The only problem is Neil still loves one thing in his life – Exy. Exy is a fictional game that is very popular in this world and to be honest, because it is taking place in a world equivalent to ours I could not fully accept it as fictional. The author’s brief explanation of Exy as a mixture of several games known to us also did not help me to see this game as something completely abstract, which was both a good and a bad thing.
“Exy was a bastard sport, an evolved sort of lacrosse on a soccer-sized court with the violence of ice hockey, and Neil loved every part of it from its speed to its aggression. It was the one piece of his childhood he’d never been able to give up”.
Neil lets himself be convinced to sign up with the Foxes and play for a while until his past catches up with him. The problem is that this happens faster than he expected. One of his teammates was somebody Neil knew from his violent past and he appears to have so many issues on his plate that he just does not recognize Neil from several years ago. The Foxes turned out to be a strange team – their coach basically formed a team of second chances, team of misfits, who almost all of them had different kind of problems.
A lot of this book is devoted to this sport and how much these men and few women love Exy (almost all of them anyway), but also the violent dispositions of many characters bring very interesting tensions in their everyday communications even when they were not on the training field.
Remember when I said that it was a good and bad thing that Exy felt to me just as another game from our world – it has college tournament, it has governing body, etc? Well, one of Foxes has to take antipsychotic medications on the regular basis as a part of the plea bargain he struck after doing something bad. He is allowed to play by Exy’s governing body and I could not completely suspend disbelief about that. I also could not completely suspend disbelief about a coach striking a private agreement with this boy and allowing him to get off his medications when he is playing. It kind of felt too real world for me and meds making him feel worse than he felt without them? He was described as feeling high while *on the medications* and experiencing the symptoms of withdrawal without them. What? Change the medication people.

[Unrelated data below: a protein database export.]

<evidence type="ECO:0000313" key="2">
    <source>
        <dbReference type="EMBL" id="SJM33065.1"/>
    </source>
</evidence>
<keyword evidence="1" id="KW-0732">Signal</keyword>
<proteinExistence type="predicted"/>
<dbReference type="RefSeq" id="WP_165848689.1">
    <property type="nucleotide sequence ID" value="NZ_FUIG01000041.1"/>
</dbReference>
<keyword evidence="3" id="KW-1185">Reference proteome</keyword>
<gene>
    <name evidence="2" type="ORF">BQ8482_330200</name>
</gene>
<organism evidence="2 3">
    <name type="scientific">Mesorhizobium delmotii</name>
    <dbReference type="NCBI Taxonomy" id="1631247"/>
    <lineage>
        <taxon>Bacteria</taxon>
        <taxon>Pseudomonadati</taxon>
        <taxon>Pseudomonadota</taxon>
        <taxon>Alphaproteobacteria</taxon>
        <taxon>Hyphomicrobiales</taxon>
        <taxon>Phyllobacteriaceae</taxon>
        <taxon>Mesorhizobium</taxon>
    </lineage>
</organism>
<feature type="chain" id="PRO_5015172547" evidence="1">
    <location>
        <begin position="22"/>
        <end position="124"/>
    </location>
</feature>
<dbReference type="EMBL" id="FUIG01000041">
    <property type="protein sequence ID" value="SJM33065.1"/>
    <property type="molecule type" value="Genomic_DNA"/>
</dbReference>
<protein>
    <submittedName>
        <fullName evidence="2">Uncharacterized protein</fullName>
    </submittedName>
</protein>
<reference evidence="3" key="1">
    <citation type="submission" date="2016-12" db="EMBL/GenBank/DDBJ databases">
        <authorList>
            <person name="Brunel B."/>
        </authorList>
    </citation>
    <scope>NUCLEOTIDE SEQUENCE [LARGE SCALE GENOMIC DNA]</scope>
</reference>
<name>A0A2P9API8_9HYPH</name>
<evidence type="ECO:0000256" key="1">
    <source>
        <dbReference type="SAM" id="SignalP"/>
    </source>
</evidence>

Neil’s conflict between wanting to run and wanting to stay is one of the main themes in the book, along with his process of building some kind of communication with his teammates. The guys were all very interesting; especially Andrew and Kevin, and I can safely call these two tortured characters as well. I was also trying to guess who will be romantic couple in the book (if any), but I keep going back and forth between several possibilities.
There are couple other things I was really having trouble suspending disbelief about when I was reading this book (I did not get it for review initially so I read several other reviews and there is a review on Goodreads which is called “A Book of No” by Julio, which described those issues really well), but the sheer drive of the story and characters made me enjoy it despite that.
The ending was not an ending of a separate book and I heard it is worse in the book two. Apparently it feels more like one novel split in three parts rather than a trilogy. I am not starting book two till book three is out.